Ald. Willie Cochran under federal investigation: sources

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Chicago Ald. Willie Cochran (201th) | Sun-Times file photo

Ald. Willie Cochran (20th) is under federal investigation in connection with his use of political campaign funds, sources told the Sun-Times.

The Sun-Times reportedOct. 8 that records show Cochran paid himself more than $115,000 from his campaign fund over a three-year span.

Most of those payments were reported by Cochran belatedly — months after he was required to do so by state disclosure laws — in a series of amended campaign disclosure reports.

Illinois law does not prohibit politicians from taking money from their campaign funds for personal use if the payments are “for services actually rendered.”

But they are required to report any such payments as income to the IRS and pay taxes if owed.

Cochran has declined comment to the Sun-Times, but in a series of Facebook posts, he has harshly criticized the newspaper’s report and defended himself.

“This story places me on the front page for following what the law allows,” he wrote in one post. “… My corrected campaign fund and the amendments are all legal.”

In another, he wrote:  “I will continue my work dispite continued attempt’s to slander and entrap me in wrong doing and Calling out my family members. We have things to celebrate so let’s us all get back to work. And a message to the haters, this job doesn’t define me. I was successful before and will be even more successful in the future.” The misspellings are Cochran’s.

Cochran was a Chicago police officer before getting elected to the City Council in 2003. He replaced Arenda Troutman, who was sentenced to four years in federal prison for shaking down developers. Cochran, who also owned a laundromat, was re-elected in 2015 to a third term.

Cochran’s reference to “calling out” his family members would seem be related to the Sun-Times reporting that his daughter, Angela Moore, was listed as his campaign treasurer. Moore, who signed some of his campaign reports attesting to their accuracy, also declined comment.

In addition to his publicly reported campaign fund, Cochran also maintained a 20th Ward Activities Fund that is not registered with the State Board of Elections as a political campaign fund or with the Illinois Attorney General’s office as a charitable fund.

Although no public reporting of that fund is available, donors have told the Sun-Times they made contributions to that fund to be used for “back-to-school activities” sponsored by Cochran.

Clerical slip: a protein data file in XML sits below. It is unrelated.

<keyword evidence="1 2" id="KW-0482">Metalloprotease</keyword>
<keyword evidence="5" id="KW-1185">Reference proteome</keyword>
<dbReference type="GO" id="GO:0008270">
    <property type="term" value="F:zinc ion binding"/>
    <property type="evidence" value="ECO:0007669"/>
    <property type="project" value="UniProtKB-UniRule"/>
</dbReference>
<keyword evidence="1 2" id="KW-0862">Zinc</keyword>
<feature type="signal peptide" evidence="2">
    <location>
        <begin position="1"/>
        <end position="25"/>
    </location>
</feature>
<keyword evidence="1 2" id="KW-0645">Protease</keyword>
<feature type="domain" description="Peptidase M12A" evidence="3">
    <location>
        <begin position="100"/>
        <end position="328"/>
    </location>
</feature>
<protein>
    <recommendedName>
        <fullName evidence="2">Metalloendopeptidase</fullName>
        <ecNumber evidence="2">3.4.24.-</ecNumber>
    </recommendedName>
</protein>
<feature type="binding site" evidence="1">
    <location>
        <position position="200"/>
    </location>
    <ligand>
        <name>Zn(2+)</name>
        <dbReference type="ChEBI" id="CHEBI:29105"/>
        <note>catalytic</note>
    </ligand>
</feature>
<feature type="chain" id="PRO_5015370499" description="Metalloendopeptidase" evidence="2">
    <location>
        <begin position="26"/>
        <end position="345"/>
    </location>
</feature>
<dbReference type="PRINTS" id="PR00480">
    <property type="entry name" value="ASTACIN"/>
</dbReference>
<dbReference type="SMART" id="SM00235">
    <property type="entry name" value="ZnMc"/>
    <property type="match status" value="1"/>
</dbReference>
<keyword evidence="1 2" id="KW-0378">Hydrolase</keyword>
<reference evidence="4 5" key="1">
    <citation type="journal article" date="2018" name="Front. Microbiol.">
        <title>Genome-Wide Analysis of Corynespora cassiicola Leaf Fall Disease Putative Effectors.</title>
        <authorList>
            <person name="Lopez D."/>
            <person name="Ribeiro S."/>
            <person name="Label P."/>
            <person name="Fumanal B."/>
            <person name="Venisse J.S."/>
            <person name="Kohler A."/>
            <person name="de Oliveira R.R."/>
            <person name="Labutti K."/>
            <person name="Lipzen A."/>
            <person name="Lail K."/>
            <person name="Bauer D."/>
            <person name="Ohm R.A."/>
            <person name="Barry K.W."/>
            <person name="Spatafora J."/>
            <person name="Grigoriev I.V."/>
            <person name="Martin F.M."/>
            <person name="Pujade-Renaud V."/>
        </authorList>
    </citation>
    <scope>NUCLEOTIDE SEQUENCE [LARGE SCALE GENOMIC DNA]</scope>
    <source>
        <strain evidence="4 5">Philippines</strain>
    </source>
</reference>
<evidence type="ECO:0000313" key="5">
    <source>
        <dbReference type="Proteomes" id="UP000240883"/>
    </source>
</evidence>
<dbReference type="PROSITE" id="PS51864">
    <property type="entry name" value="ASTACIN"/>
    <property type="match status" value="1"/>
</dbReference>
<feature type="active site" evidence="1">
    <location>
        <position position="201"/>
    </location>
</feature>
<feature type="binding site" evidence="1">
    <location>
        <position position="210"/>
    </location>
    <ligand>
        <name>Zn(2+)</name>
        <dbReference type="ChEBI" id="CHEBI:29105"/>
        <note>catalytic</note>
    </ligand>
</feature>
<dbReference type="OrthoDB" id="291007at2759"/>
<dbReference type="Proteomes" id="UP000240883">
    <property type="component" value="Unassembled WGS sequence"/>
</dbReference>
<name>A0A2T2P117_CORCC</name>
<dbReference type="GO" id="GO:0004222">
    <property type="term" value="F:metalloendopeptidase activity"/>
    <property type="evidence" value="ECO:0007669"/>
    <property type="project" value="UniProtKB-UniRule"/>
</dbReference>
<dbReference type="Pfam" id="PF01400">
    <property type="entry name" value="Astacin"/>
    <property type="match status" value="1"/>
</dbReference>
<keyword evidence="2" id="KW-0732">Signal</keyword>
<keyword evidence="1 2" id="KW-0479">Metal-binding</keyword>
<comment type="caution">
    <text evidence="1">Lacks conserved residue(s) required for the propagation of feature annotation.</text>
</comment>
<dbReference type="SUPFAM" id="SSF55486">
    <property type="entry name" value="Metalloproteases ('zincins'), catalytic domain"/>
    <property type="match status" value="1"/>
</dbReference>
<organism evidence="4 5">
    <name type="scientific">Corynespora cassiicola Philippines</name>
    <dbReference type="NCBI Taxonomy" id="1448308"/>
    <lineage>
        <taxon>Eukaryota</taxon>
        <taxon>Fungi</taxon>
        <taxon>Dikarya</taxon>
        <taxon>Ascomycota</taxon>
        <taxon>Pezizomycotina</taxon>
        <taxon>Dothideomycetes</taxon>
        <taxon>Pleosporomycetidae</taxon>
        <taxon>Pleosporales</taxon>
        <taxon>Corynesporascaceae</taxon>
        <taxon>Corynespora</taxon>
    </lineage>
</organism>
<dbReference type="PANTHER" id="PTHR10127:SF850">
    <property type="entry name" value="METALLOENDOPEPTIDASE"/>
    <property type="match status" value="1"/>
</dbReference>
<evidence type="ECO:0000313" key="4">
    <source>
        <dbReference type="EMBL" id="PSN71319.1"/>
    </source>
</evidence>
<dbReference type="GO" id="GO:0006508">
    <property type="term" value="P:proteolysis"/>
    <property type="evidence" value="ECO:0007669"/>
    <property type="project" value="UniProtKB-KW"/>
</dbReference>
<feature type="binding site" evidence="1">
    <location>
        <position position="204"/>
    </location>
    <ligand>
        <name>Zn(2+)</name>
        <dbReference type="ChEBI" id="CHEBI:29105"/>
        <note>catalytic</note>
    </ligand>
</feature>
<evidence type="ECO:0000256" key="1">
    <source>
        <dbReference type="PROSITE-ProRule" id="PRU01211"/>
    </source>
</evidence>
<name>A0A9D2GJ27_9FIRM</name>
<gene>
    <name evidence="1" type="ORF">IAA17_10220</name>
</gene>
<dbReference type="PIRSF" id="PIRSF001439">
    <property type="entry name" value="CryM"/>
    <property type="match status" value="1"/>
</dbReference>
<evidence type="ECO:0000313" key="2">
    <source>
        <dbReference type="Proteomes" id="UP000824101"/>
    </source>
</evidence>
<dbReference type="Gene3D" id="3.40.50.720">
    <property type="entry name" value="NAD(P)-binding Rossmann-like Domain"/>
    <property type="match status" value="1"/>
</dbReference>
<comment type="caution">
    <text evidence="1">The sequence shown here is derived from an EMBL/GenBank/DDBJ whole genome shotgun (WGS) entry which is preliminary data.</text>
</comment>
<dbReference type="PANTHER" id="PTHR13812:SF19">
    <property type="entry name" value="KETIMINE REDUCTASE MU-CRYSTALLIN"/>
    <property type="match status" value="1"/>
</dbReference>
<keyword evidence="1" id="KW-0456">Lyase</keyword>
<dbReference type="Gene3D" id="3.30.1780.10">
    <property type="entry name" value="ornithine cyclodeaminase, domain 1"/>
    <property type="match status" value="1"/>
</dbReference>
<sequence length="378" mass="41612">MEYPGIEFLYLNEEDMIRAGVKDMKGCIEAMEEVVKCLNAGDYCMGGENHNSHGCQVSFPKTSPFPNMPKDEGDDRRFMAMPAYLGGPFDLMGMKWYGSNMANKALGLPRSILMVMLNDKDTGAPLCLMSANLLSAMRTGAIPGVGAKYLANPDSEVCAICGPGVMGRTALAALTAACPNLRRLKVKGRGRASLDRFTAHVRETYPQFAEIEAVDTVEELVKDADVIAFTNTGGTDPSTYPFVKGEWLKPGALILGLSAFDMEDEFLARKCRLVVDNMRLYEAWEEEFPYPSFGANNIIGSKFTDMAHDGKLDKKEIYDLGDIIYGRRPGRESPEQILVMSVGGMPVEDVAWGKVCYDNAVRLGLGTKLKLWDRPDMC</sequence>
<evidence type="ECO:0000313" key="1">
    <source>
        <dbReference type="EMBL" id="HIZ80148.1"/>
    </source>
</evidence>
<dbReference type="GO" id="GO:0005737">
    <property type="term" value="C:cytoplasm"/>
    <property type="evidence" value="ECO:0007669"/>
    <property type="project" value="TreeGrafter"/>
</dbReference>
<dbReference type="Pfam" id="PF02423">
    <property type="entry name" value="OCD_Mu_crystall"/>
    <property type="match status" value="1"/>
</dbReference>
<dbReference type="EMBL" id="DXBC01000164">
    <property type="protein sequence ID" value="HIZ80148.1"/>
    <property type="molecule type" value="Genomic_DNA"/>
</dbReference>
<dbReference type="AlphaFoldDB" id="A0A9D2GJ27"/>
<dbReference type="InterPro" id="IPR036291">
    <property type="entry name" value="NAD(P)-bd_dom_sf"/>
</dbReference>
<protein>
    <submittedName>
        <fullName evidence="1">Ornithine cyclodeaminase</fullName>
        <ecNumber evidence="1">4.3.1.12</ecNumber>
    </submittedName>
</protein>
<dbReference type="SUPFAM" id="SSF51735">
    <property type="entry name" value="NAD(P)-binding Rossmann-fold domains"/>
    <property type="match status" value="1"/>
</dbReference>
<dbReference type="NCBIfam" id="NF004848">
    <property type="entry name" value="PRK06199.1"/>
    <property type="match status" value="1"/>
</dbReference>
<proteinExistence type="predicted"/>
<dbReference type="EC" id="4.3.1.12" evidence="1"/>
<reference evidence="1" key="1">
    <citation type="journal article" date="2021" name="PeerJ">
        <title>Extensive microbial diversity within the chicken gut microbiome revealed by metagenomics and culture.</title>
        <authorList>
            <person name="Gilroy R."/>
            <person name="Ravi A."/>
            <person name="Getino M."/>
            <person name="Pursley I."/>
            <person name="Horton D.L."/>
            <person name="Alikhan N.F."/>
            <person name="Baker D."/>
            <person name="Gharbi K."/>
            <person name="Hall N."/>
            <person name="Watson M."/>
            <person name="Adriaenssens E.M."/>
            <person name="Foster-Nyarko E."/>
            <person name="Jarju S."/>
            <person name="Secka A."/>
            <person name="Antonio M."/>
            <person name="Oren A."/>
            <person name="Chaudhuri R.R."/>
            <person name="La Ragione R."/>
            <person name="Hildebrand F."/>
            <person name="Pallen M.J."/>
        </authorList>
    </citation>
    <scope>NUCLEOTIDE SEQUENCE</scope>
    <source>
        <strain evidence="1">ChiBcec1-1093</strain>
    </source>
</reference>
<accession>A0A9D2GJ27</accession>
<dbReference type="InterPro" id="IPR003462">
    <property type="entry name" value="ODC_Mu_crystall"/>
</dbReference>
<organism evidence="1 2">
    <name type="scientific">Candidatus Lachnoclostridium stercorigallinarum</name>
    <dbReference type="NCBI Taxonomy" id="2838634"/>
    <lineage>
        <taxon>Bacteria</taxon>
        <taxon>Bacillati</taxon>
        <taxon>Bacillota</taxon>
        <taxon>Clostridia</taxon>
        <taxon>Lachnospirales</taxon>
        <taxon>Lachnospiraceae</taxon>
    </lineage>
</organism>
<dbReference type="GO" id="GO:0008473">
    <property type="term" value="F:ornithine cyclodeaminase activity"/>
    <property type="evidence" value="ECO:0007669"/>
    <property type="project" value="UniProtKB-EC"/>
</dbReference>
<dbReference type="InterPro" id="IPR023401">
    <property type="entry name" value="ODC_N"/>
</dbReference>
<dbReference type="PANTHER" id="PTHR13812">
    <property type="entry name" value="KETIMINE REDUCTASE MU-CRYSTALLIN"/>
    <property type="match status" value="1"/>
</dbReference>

With his regular fund, Citizens to Elect Willie B. Cochran, Cochran began filing numerous amended reports during 2015, reaching as far back as the fourth quarter of 2012 to disclose payments to himself that he had not reported initially.

The bulk of the tardily reported payments were from 2015, when Cochran was up for re-election. It was also the same year the mortgage on his Woodlawn home went into foreclosure. The suit was quickly dismissed.

Cochran initially reported no payments to himself in the first quarter of 2015, filed that April, and still nothing in amended reports in August and October.

Then on Jan. 15, in his latest effort to clear up that report, Cochran revealed he’d received 34 payments from his campaign fund totaling $48,685 during that period. The payments were variously described as “personal use,” “campaign work,” “compensation,” “candidate pay” and “payroll-self.”

He overlooked another $16,050 in payments to himself during the second quarter.

After that, he’d pretty much run out of money in his campaign fund.

Although Cochran’s amended campaign reports were full of corrections on the expenditure side of the ledger, there were few additions to his list of donors.

One exception was a $2,500 loan from Aero Auto Parts, 6339 S. State, which Cochran was a year late in disclosing even though it was his only donation listed as a loan.

Asked if he remembered making the loan to Cochran, company owner Frank Mistretta said he’d made many contributions to the alderman’s funds through the years, including to the 20th Ward Activities Fund.

Asked if he’d been interviewed by the FBI about his donations to Cochran, Mistretta said: “I can’t say nothing about that, sir.”

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